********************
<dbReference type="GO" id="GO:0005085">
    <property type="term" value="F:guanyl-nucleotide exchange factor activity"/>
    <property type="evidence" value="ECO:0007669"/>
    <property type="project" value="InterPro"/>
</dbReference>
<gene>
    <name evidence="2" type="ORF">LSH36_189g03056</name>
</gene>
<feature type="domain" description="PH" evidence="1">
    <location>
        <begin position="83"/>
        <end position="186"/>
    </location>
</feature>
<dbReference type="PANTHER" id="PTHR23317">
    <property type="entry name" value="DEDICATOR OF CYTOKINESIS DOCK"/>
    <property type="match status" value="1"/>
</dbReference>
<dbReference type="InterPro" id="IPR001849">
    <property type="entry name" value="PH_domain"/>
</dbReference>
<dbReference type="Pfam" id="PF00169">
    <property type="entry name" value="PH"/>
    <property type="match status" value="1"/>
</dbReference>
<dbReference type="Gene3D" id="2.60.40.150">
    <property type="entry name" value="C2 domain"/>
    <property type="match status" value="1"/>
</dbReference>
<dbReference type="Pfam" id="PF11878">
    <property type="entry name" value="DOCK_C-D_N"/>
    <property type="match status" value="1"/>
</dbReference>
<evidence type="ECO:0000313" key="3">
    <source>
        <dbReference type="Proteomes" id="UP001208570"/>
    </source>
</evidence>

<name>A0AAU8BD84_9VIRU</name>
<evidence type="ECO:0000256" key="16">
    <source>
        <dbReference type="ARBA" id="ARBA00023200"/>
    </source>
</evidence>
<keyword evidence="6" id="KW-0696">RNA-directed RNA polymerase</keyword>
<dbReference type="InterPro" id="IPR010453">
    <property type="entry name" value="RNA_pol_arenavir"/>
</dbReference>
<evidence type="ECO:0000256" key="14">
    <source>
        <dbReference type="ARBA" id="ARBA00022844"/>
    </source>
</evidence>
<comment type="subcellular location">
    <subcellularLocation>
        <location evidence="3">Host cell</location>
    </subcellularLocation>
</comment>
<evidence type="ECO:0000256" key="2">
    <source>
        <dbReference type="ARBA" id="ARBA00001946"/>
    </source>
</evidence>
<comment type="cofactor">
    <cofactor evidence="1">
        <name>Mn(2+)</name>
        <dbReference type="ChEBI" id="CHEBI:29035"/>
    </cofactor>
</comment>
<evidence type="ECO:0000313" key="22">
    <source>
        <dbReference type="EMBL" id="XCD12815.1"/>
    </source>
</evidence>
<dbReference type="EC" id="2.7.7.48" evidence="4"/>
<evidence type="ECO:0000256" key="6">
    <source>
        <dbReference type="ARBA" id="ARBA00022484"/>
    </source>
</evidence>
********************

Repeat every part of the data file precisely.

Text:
<dbReference type="GO" id="GO:0005085">
    <property type="term" value="F:guanyl-nucleotide exchange factor activity"/>
    <property type="evidence" value="ECO:0007669"/>
    <property type="project" value="InterPro"/>
</dbReference>
<gene>
    <name evidence="2" type="ORF">LSH36_189g03056</name>
</gene>
<feature type="domain" description="PH" evidence="1">
    <location>
        <begin position="83"/>
        <end position="186"/>
    </location>
</feature>
<dbReference type="PANTHER" id="PTHR23317">
    <property type="entry name" value="DEDICATOR OF CYTOKINESIS DOCK"/>
    <property type="match status" value="1"/>
</dbReference>
<dbReference type="InterPro" id="IPR001849">
    <property type="entry name" value="PH_domain"/>
</dbReference>
<dbReference type="Pfam" id="PF00169">
    <property type="entry name" value="PH"/>
    <property type="match status" value="1"/>
</dbReference>
<dbReference type="Gene3D" id="2.60.40.150">
    <property type="entry name" value="C2 domain"/>
    <property type="match status" value="1"/>
</dbReference>
<dbReference type="Pfam" id="PF11878">
    <property type="entry name" value="DOCK_C-D_N"/>
    <property type="match status" value="1"/>
</dbReference>
<evidence type="ECO:0000313" key="3">
    <source>
        <dbReference type="Proteomes" id="UP001208570"/>
    </source>
</evidence>

<name>A0AAU8BD84_9VIRU</name>
<evidence type="ECO:0000256" key="16">
    <source>
        <dbReference type="ARBA" id="ARBA00023200"/>
    </source>
</evidence>
<keyword evidence="6" id="KW-0696">RNA-directed RNA polymerase</keyword>
<dbReference type="InterPro" id="IPR010453">
    <property type="entry name" value="RNA_pol_arenavir"/>
</dbReference>
<evidence type="ECO:0000256" key="14">
    <source>
        <dbReference type="ARBA" id="ARBA00022844"/>
    </source>
</evidence>
<comment type="subcellular location">
    <subcellularLocation>
        <location evidence="3">Host cell</location>
    </subcellularLocation>
</comment>
<evidence type="ECO:0000256" key="2">
    <source>
        <dbReference type="ARBA" id="ARBA00001946"/>
    </source>
</evidence>
<comment type="cofactor">
    <cofactor evidence="1">
        <name>Mn(2+)</name>
        <dbReference type="ChEBI" id="CHEBI:29035"/>
    </cofactor>
</comment>
<evidence type="ECO:0000313" key="22">
    <source>
        <dbReference type="EMBL" id="XCD12815.1"/>
    </source>
</evidence>
<dbReference type="EC" id="2.7.7.48" evidence="4"/>
<evidence type="ECO:0000256" key="6">
    <source>
        <dbReference type="ARBA" id="ARBA00022484"/>
    </source>
</evidence>